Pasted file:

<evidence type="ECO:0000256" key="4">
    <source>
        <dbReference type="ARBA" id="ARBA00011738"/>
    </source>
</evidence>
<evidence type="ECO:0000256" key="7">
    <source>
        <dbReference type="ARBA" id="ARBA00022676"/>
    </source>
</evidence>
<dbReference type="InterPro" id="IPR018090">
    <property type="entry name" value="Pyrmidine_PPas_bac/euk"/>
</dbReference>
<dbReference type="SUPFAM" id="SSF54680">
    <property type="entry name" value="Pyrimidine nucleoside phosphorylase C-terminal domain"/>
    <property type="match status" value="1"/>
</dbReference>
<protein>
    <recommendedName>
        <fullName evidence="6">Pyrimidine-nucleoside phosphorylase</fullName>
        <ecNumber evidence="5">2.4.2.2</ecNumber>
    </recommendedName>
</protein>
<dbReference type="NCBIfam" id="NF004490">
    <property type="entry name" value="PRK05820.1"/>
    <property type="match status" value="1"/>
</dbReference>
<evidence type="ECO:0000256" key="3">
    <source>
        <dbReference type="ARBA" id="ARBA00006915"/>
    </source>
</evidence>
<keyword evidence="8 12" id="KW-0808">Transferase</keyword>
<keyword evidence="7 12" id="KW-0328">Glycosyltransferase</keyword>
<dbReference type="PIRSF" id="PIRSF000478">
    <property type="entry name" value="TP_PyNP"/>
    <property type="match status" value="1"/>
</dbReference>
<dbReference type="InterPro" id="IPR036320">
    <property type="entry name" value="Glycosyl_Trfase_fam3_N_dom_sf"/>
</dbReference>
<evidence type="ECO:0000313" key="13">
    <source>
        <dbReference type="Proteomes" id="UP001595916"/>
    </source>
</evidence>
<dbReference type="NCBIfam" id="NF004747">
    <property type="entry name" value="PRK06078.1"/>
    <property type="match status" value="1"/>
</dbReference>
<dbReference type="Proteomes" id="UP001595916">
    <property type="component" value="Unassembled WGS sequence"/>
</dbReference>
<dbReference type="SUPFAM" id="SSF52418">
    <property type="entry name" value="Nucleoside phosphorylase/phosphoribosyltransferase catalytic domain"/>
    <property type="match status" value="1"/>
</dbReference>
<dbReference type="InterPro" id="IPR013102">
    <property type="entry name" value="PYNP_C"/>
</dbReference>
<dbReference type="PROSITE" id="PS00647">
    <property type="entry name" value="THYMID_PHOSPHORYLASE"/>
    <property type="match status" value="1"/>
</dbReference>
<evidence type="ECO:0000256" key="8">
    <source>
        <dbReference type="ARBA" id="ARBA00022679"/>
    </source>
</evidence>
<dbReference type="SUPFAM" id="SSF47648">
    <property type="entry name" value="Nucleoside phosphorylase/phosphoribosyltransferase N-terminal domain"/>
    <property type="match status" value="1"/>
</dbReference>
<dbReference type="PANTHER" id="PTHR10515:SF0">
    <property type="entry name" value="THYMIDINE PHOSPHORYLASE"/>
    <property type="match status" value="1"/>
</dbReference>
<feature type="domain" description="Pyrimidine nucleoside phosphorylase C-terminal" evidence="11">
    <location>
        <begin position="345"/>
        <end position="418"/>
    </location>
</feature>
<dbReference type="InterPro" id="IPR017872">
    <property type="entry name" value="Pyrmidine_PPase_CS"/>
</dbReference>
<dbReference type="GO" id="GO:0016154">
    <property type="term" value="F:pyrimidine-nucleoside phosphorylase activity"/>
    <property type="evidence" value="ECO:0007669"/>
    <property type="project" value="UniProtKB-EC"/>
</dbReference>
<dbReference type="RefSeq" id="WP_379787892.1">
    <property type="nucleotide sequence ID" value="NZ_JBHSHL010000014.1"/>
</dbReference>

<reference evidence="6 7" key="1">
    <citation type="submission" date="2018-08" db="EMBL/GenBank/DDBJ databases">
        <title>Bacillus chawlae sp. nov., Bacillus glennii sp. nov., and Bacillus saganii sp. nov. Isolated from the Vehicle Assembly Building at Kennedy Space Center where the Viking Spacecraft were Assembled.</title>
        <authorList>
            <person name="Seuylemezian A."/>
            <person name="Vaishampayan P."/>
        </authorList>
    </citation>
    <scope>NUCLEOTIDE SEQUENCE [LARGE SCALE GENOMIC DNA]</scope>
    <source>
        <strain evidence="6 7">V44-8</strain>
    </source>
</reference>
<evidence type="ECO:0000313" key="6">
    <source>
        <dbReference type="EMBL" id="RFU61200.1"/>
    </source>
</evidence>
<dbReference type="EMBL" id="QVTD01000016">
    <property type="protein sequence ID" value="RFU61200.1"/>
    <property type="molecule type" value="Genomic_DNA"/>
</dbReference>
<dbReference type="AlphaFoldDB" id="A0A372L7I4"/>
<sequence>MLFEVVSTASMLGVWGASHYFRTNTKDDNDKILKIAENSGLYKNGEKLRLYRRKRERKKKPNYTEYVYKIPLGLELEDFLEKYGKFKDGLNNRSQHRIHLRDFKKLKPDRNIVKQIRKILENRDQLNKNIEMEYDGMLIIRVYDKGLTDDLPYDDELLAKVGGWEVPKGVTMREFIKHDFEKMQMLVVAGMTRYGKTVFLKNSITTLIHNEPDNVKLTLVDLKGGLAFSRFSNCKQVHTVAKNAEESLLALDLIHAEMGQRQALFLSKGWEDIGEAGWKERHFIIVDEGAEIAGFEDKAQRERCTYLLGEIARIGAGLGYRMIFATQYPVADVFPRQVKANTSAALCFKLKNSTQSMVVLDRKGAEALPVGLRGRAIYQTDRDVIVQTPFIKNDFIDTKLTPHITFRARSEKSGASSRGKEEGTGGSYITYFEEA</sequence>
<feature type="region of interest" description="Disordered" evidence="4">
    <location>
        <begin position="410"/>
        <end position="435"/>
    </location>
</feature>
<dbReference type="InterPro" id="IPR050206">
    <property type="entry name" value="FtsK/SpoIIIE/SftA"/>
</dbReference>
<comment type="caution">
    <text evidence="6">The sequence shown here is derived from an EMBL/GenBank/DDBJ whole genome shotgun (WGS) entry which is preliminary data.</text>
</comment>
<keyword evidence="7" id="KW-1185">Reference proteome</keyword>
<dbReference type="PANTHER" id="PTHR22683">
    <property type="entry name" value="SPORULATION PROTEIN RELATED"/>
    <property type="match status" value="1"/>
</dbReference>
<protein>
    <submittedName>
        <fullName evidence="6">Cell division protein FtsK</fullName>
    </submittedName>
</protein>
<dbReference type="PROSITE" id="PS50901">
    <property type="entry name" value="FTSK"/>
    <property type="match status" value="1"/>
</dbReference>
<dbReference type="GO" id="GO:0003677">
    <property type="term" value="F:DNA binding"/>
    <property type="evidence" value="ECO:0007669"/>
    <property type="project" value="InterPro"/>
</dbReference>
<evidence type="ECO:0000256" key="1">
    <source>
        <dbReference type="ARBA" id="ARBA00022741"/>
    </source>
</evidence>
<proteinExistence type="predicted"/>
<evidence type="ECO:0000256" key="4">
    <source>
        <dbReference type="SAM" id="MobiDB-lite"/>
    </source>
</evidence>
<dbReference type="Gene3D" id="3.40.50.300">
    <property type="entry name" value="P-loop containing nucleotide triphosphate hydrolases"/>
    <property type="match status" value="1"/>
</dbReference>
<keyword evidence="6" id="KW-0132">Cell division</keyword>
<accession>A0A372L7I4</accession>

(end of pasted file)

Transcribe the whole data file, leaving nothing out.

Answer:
<evidence type="ECO:0000256" key="4">
    <source>
        <dbReference type="ARBA" id="ARBA00011738"/>
    </source>
</evidence>
<evidence type="ECO:0000256" key="7">
    <source>
        <dbReference type="ARBA" id="ARBA00022676"/>
    </source>
</evidence>
<dbReference type="InterPro" id="IPR018090">
    <property type="entry name" value="Pyrmidine_PPas_bac/euk"/>
</dbReference>
<dbReference type="SUPFAM" id="SSF54680">
    <property type="entry name" value="Pyrimidine nucleoside phosphorylase C-terminal domain"/>
    <property type="match status" value="1"/>
</dbReference>
<protein>
    <recommendedName>
        <fullName evidence="6">Pyrimidine-nucleoside phosphorylase</fullName>
        <ecNumber evidence="5">2.4.2.2</ecNumber>
    </recommendedName>
</protein>
<dbReference type="NCBIfam" id="NF004490">
    <property type="entry name" value="PRK05820.1"/>
    <property type="match status" value="1"/>
</dbReference>
<evidence type="ECO:0000256" key="3">
    <source>
        <dbReference type="ARBA" id="ARBA00006915"/>
    </source>
</evidence>
<keyword evidence="8 12" id="KW-0808">Transferase</keyword>
<keyword evidence="7 12" id="KW-0328">Glycosyltransferase</keyword>
<dbReference type="PIRSF" id="PIRSF000478">
    <property type="entry name" value="TP_PyNP"/>
    <property type="match status" value="1"/>
</dbReference>
<dbReference type="InterPro" id="IPR036320">
    <property type="entry name" value="Glycosyl_Trfase_fam3_N_dom_sf"/>
</dbReference>
<evidence type="ECO:0000313" key="13">
    <source>
        <dbReference type="Proteomes" id="UP001595916"/>
    </source>
</evidence>
<dbReference type="NCBIfam" id="NF004747">
    <property type="entry name" value="PRK06078.1"/>
    <property type="match status" value="1"/>
</dbReference>
<dbReference type="Proteomes" id="UP001595916">
    <property type="component" value="Unassembled WGS sequence"/>
</dbReference>
<dbReference type="SUPFAM" id="SSF52418">
    <property type="entry name" value="Nucleoside phosphorylase/phosphoribosyltransferase catalytic domain"/>
    <property type="match status" value="1"/>
</dbReference>
<dbReference type="InterPro" id="IPR013102">
    <property type="entry name" value="PYNP_C"/>
</dbReference>
<dbReference type="PROSITE" id="PS00647">
    <property type="entry name" value="THYMID_PHOSPHORYLASE"/>
    <property type="match status" value="1"/>
</dbReference>
<evidence type="ECO:0000256" key="8">
    <source>
        <dbReference type="ARBA" id="ARBA00022679"/>
    </source>
</evidence>
<dbReference type="SUPFAM" id="SSF47648">
    <property type="entry name" value="Nucleoside phosphorylase/phosphoribosyltransferase N-terminal domain"/>
    <property type="match status" value="1"/>
</dbReference>
<dbReference type="PANTHER" id="PTHR10515:SF0">
    <property type="entry name" value="THYMIDINE PHOSPHORYLASE"/>
    <property type="match status" value="1"/>
</dbReference>
<feature type="domain" description="Pyrimidine nucleoside phosphorylase C-terminal" evidence="11">
    <location>
        <begin position="345"/>
        <end position="418"/>
    </location>
</feature>
<dbReference type="InterPro" id="IPR017872">
    <property type="entry name" value="Pyrmidine_PPase_CS"/>
</dbReference>
<dbReference type="GO" id="GO:0016154">
    <property type="term" value="F:pyrimidine-nucleoside phosphorylase activity"/>
    <property type="evidence" value="ECO:0007669"/>
    <property type="project" value="UniProtKB-EC"/>
</dbReference>
<dbReference type="RefSeq" id="WP_379787892.1">
    <property type="nucleotide sequence ID" value="NZ_JBHSHL010000014.1"/>
</dbReference>

<reference evidence="6 7" key="1">
    <citation type="submission" date="2018-08" db="EMBL/GenBank/DDBJ databases">
        <title>Bacillus chawlae sp. nov., Bacillus glennii sp. nov., and Bacillus saganii sp. nov. Isolated from the Vehicle Assembly Building at Kennedy Space Center where the Viking Spacecraft were Assembled.</title>
        <authorList>
            <person name="Seuylemezian A."/>
            <person name="Vaishampayan P."/>
        </authorList>
    </citation>
    <scope>NUCLEOTIDE SEQUENCE [LARGE SCALE GENOMIC DNA]</scope>
    <source>
        <strain evidence="6 7">V44-8</strain>
    </source>
</reference>
<evidence type="ECO:0000313" key="6">
    <source>
        <dbReference type="EMBL" id="RFU61200.1"/>
    </source>
</evidence>
<dbReference type="EMBL" id="QVTD01000016">
    <property type="protein sequence ID" value="RFU61200.1"/>
    <property type="molecule type" value="Genomic_DNA"/>
</dbReference>
<dbReference type="AlphaFoldDB" id="A0A372L7I4"/>
<sequence>MLFEVVSTASMLGVWGASHYFRTNTKDDNDKILKIAENSGLYKNGEKLRLYRRKRERKKKPNYTEYVYKIPLGLELEDFLEKYGKFKDGLNNRSQHRIHLRDFKKLKPDRNIVKQIRKILENRDQLNKNIEMEYDGMLIIRVYDKGLTDDLPYDDELLAKVGGWEVPKGVTMREFIKHDFEKMQMLVVAGMTRYGKTVFLKNSITTLIHNEPDNVKLTLVDLKGGLAFSRFSNCKQVHTVAKNAEESLLALDLIHAEMGQRQALFLSKGWEDIGEAGWKERHFIIVDEGAEIAGFEDKAQRERCTYLLGEIARIGAGLGYRMIFATQYPVADVFPRQVKANTSAALCFKLKNSTQSMVVLDRKGAEALPVGLRGRAIYQTDRDVIVQTPFIKNDFIDTKLTPHITFRARSEKSGASSRGKEEGTGGSYITYFEEA</sequence>
<feature type="region of interest" description="Disordered" evidence="4">
    <location>
        <begin position="410"/>
        <end position="435"/>
    </location>
</feature>
<dbReference type="InterPro" id="IPR050206">
    <property type="entry name" value="FtsK/SpoIIIE/SftA"/>
</dbReference>
<comment type="caution">
    <text evidence="6">The sequence shown here is derived from an EMBL/GenBank/DDBJ whole genome shotgun (WGS) entry which is preliminary data.</text>
</comment>
<keyword evidence="7" id="KW-1185">Reference proteome</keyword>
<dbReference type="PANTHER" id="PTHR22683">
    <property type="entry name" value="SPORULATION PROTEIN RELATED"/>
    <property type="match status" value="1"/>
</dbReference>
<protein>
    <submittedName>
        <fullName evidence="6">Cell division protein FtsK</fullName>
    </submittedName>
</protein>
<dbReference type="PROSITE" id="PS50901">
    <property type="entry name" value="FTSK"/>
    <property type="match status" value="1"/>
</dbReference>
<dbReference type="GO" id="GO:0003677">
    <property type="term" value="F:DNA binding"/>
    <property type="evidence" value="ECO:0007669"/>
    <property type="project" value="InterPro"/>
</dbReference>
<evidence type="ECO:0000256" key="1">
    <source>
        <dbReference type="ARBA" id="ARBA00022741"/>
    </source>
</evidence>
<proteinExistence type="predicted"/>
<evidence type="ECO:0000256" key="4">
    <source>
        <dbReference type="SAM" id="MobiDB-lite"/>
    </source>
</evidence>
<dbReference type="Gene3D" id="3.40.50.300">
    <property type="entry name" value="P-loop containing nucleotide triphosphate hydrolases"/>
    <property type="match status" value="1"/>
</dbReference>
<keyword evidence="6" id="KW-0132">Cell division</keyword>
<accession>A0A372L7I4</accession>